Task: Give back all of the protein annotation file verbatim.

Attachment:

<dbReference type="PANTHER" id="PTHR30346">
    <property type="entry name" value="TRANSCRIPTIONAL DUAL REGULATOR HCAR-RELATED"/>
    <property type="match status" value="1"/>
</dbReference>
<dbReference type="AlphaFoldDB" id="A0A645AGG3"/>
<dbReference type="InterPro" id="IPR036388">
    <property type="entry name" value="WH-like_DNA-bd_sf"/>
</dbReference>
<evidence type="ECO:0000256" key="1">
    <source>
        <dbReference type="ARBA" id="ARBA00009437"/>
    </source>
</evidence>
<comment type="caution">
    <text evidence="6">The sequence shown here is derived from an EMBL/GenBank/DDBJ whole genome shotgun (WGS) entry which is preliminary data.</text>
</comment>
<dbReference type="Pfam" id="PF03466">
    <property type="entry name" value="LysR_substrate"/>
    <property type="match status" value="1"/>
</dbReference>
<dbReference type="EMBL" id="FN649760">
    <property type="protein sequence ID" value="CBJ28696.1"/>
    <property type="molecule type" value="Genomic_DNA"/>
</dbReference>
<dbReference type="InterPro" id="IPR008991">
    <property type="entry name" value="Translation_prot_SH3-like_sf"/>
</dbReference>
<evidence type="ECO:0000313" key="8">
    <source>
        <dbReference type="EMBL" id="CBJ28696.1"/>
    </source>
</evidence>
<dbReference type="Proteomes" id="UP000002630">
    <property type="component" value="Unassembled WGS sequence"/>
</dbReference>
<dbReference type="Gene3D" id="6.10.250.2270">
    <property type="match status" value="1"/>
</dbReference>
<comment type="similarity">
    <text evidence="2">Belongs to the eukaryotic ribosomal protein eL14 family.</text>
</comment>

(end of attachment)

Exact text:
<dbReference type="PANTHER" id="PTHR30346">
    <property type="entry name" value="TRANSCRIPTIONAL DUAL REGULATOR HCAR-RELATED"/>
    <property type="match status" value="1"/>
</dbReference>
<dbReference type="AlphaFoldDB" id="A0A645AGG3"/>
<dbReference type="InterPro" id="IPR036388">
    <property type="entry name" value="WH-like_DNA-bd_sf"/>
</dbReference>
<evidence type="ECO:0000256" key="1">
    <source>
        <dbReference type="ARBA" id="ARBA00009437"/>
    </source>
</evidence>
<comment type="caution">
    <text evidence="6">The sequence shown here is derived from an EMBL/GenBank/DDBJ whole genome shotgun (WGS) entry which is preliminary data.</text>
</comment>
<dbReference type="Pfam" id="PF03466">
    <property type="entry name" value="LysR_substrate"/>
    <property type="match status" value="1"/>
</dbReference>
<dbReference type="EMBL" id="FN649760">
    <property type="protein sequence ID" value="CBJ28696.1"/>
    <property type="molecule type" value="Genomic_DNA"/>
</dbReference>
<dbReference type="InterPro" id="IPR008991">
    <property type="entry name" value="Translation_prot_SH3-like_sf"/>
</dbReference>
<evidence type="ECO:0000313" key="8">
    <source>
        <dbReference type="EMBL" id="CBJ28696.1"/>
    </source>
</evidence>
<dbReference type="Proteomes" id="UP000002630">
    <property type="component" value="Unassembled WGS sequence"/>
</dbReference>
<dbReference type="Gene3D" id="6.10.250.2270">
    <property type="match status" value="1"/>
</dbReference>
<comment type="similarity">
    <text evidence="2">Belongs to the eukaryotic ribosomal protein eL14 family.</text>
</comment>